Turkey freezes assets of 82 organisations, people for alleged PKK ties


  • World
  • Wednesday, 29 Nov 2023

A woman holds a flag of the PKK (Kurdistan Workers' Party) during a demonstration against Turkish President Tayyip Erdogan in central Brussels, Belgium, November 17, 2016. REUTERS/Yves Herman/ File Photo

ANKARA (Reuters) - Turkey froze the local assets of 20 organisations and 62 people based in Australia, Japan and various European countries, citing alleged ties with Kurdish militant group PKK, a decision published in the Official Gazette showed on Wednesday.

Turkey's Ministry of Treasury and Finance said the decision was "based on the existence of reasonable grounds" that they committed acts falling within the scope of the law on preventing the financing of terrorism.

The list included three organisations from Germany and another three from Switzerland, both countries that are home to a large Kurdish diaspora. It also named two organisations each from Australia, Italy and Japan.

Other affected organisations were in Austria, Belgium, Denmark, France, Sweden, Norway, the United Kingdom and Iraq-Syria.

A spokesperson for Insamlingsstiftelsen Kurdiska Roda Solen, the one organisation on the list in Sweden, said the group is a humanitarian aid organisation with no operations and no assets in Turkey.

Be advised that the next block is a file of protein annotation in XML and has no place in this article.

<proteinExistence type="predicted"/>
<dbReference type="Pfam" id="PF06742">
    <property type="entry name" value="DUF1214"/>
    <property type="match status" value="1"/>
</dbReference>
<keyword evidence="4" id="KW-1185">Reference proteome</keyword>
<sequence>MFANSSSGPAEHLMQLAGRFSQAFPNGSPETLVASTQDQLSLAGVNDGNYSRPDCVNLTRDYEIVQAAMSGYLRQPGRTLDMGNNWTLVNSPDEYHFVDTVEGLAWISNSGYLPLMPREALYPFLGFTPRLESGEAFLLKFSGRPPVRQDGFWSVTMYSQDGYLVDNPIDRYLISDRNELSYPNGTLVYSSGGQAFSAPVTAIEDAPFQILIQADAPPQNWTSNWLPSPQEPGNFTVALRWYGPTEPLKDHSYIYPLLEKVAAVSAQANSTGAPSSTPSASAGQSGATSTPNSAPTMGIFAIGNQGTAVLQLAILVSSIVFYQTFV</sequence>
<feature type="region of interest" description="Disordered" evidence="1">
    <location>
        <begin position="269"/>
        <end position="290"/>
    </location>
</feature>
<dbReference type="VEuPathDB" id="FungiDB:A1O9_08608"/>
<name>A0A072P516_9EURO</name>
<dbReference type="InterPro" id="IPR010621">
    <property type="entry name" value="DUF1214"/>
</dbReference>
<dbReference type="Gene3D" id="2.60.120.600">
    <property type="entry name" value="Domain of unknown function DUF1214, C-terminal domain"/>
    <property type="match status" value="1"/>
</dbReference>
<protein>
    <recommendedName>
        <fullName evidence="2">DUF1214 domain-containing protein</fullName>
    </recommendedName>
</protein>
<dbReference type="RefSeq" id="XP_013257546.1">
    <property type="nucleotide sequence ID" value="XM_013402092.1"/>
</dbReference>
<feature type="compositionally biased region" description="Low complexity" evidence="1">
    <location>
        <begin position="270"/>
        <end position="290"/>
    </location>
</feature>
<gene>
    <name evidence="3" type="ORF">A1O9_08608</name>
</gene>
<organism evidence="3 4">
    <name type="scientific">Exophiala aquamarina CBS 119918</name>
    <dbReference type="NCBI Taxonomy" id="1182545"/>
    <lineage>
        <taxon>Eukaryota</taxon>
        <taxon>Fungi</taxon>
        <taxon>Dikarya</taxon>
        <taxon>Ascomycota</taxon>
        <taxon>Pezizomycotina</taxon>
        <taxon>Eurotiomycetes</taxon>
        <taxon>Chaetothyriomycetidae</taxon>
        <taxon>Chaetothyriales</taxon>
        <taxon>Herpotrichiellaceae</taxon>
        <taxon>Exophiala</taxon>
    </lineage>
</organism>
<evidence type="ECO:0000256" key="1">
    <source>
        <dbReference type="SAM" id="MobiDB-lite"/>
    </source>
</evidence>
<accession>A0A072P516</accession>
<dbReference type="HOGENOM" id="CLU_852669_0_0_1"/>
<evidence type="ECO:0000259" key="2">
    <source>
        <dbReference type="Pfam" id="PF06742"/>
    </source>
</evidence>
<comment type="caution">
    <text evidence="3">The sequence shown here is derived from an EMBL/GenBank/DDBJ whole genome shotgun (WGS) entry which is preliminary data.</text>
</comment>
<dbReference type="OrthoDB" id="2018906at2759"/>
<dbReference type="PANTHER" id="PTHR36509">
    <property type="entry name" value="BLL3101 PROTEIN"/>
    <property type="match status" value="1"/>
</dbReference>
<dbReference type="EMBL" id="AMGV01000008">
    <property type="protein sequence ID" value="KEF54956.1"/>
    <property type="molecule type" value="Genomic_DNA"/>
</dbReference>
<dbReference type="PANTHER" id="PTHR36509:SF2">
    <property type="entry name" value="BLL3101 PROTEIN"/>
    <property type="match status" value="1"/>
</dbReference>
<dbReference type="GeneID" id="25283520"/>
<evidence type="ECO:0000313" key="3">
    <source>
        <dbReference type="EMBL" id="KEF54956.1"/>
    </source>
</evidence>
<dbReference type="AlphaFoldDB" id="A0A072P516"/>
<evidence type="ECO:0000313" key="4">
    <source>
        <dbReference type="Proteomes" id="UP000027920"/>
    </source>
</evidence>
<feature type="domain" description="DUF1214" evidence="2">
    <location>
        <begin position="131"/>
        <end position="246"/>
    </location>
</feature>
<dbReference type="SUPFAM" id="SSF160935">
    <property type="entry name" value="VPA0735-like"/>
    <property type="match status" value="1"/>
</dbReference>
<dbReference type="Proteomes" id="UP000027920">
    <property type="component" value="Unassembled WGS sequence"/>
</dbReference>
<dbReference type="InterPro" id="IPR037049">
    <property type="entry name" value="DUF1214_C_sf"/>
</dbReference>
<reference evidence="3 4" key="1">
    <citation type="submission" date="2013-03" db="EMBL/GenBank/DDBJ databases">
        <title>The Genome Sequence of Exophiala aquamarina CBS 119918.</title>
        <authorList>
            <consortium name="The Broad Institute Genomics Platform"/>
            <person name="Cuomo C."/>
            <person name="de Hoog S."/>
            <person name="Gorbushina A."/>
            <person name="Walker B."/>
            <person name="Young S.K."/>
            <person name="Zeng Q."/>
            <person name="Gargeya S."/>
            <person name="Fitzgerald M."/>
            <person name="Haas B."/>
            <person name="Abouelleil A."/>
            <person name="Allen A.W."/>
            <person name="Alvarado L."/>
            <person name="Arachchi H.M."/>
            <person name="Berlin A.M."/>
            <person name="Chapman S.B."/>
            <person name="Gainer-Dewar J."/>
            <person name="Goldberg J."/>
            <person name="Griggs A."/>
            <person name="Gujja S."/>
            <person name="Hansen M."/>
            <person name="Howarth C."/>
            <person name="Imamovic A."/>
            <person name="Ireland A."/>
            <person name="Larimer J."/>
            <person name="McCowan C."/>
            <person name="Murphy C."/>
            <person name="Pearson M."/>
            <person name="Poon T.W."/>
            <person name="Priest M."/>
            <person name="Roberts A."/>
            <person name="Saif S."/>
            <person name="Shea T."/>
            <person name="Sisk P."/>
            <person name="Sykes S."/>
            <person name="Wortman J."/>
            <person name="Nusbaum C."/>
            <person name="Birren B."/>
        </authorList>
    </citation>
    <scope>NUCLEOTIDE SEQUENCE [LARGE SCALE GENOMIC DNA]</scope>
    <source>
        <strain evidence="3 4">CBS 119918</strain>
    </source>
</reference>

Sweden as well as Finland requested to join the North Atlantic Treaty Organization (NATO) in May last year following Russia's invasion of Ukraine.

Turkish President Tayyip Erdogan raised objections to both requests, citing the Nordic nations' protection of those whom Turkey deems terrorists, as well as their defence trade embargoes. Turkey endorsed Finland's bid in April.

From Sweden, it has demanded further steps to control local members of the Kurdistan Workers' party (PKK), which the European Union and the United States consider a terrorist group.

Turkish Foreign Minister Hakan Fidan told NATO counterparts on Tuesday he was working hard on Sweden's NATO ratification, which the Turkish parliament is debating. He provided a likely timeline of before year-end for the Nordic country to formally join the alliance, a senior State Department official said.

(Reporting by Ece Toksabay, additional reporting by Anna Ringstrom in Stockholm; editing by Miral Fahmy and Barbara Lewis)

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